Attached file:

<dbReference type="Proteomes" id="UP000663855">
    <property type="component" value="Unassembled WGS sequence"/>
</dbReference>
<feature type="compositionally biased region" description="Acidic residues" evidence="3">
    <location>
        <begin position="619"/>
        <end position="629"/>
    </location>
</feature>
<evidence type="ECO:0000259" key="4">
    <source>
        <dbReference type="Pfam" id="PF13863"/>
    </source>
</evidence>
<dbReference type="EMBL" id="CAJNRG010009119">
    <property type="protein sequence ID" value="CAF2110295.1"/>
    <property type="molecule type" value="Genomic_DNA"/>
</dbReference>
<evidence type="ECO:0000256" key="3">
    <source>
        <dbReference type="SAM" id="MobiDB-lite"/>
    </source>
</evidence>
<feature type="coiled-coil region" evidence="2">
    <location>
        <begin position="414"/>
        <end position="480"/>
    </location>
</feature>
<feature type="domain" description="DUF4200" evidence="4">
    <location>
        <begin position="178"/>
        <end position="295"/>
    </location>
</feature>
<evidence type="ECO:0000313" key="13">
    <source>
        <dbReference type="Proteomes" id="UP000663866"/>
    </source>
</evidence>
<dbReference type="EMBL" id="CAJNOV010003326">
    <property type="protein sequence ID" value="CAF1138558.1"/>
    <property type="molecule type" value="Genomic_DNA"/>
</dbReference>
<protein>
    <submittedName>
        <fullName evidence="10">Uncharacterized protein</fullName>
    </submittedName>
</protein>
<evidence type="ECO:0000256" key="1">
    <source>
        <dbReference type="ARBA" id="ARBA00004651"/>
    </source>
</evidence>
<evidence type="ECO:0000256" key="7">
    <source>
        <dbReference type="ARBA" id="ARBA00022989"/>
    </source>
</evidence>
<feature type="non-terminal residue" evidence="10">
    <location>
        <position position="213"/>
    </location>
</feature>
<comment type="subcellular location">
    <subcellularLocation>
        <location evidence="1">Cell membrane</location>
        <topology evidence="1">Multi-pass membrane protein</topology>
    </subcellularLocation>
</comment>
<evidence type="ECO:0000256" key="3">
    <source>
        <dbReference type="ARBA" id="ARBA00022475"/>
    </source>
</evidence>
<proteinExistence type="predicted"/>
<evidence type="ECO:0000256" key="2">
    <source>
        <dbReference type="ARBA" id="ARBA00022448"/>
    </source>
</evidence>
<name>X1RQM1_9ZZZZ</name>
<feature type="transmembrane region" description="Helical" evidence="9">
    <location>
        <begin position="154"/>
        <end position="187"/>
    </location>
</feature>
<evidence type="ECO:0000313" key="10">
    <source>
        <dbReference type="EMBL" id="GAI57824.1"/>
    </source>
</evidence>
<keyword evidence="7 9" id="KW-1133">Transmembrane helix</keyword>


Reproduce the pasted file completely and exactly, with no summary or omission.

<dbReference type="Proteomes" id="UP000663855">
    <property type="component" value="Unassembled WGS sequence"/>
</dbReference>
<feature type="compositionally biased region" description="Acidic residues" evidence="3">
    <location>
        <begin position="619"/>
        <end position="629"/>
    </location>
</feature>
<evidence type="ECO:0000259" key="4">
    <source>
        <dbReference type="Pfam" id="PF13863"/>
    </source>
</evidence>
<dbReference type="EMBL" id="CAJNRG010009119">
    <property type="protein sequence ID" value="CAF2110295.1"/>
    <property type="molecule type" value="Genomic_DNA"/>
</dbReference>
<evidence type="ECO:0000256" key="3">
    <source>
        <dbReference type="SAM" id="MobiDB-lite"/>
    </source>
</evidence>
<feature type="coiled-coil region" evidence="2">
    <location>
        <begin position="414"/>
        <end position="480"/>
    </location>
</feature>
<feature type="domain" description="DUF4200" evidence="4">
    <location>
        <begin position="178"/>
        <end position="295"/>
    </location>
</feature>
<evidence type="ECO:0000313" key="13">
    <source>
        <dbReference type="Proteomes" id="UP000663866"/>
    </source>
</evidence>
<dbReference type="EMBL" id="CAJNOV010003326">
    <property type="protein sequence ID" value="CAF1138558.1"/>
    <property type="molecule type" value="Genomic_DNA"/>
</dbReference>
<protein>
    <submittedName>
        <fullName evidence="10">Uncharacterized protein</fullName>
    </submittedName>
</protein>
<evidence type="ECO:0000256" key="1">
    <source>
        <dbReference type="ARBA" id="ARBA00004651"/>
    </source>
</evidence>
<evidence type="ECO:0000256" key="7">
    <source>
        <dbReference type="ARBA" id="ARBA00022989"/>
    </source>
</evidence>
<feature type="non-terminal residue" evidence="10">
    <location>
        <position position="213"/>
    </location>
</feature>
<comment type="subcellular location">
    <subcellularLocation>
        <location evidence="1">Cell membrane</location>
        <topology evidence="1">Multi-pass membrane protein</topology>
    </subcellularLocation>
</comment>
<evidence type="ECO:0000256" key="3">
    <source>
        <dbReference type="ARBA" id="ARBA00022475"/>
    </source>
</evidence>
<proteinExistence type="predicted"/>
<evidence type="ECO:0000256" key="2">
    <source>
        <dbReference type="ARBA" id="ARBA00022448"/>
    </source>
</evidence>
<name>X1RQM1_9ZZZZ</name>
<feature type="transmembrane region" description="Helical" evidence="9">
    <location>
        <begin position="154"/>
        <end position="187"/>
    </location>
</feature>
<evidence type="ECO:0000313" key="10">
    <source>
        <dbReference type="EMBL" id="GAI57824.1"/>
    </source>
</evidence>
<keyword evidence="7 9" id="KW-1133">Transmembrane helix</keyword>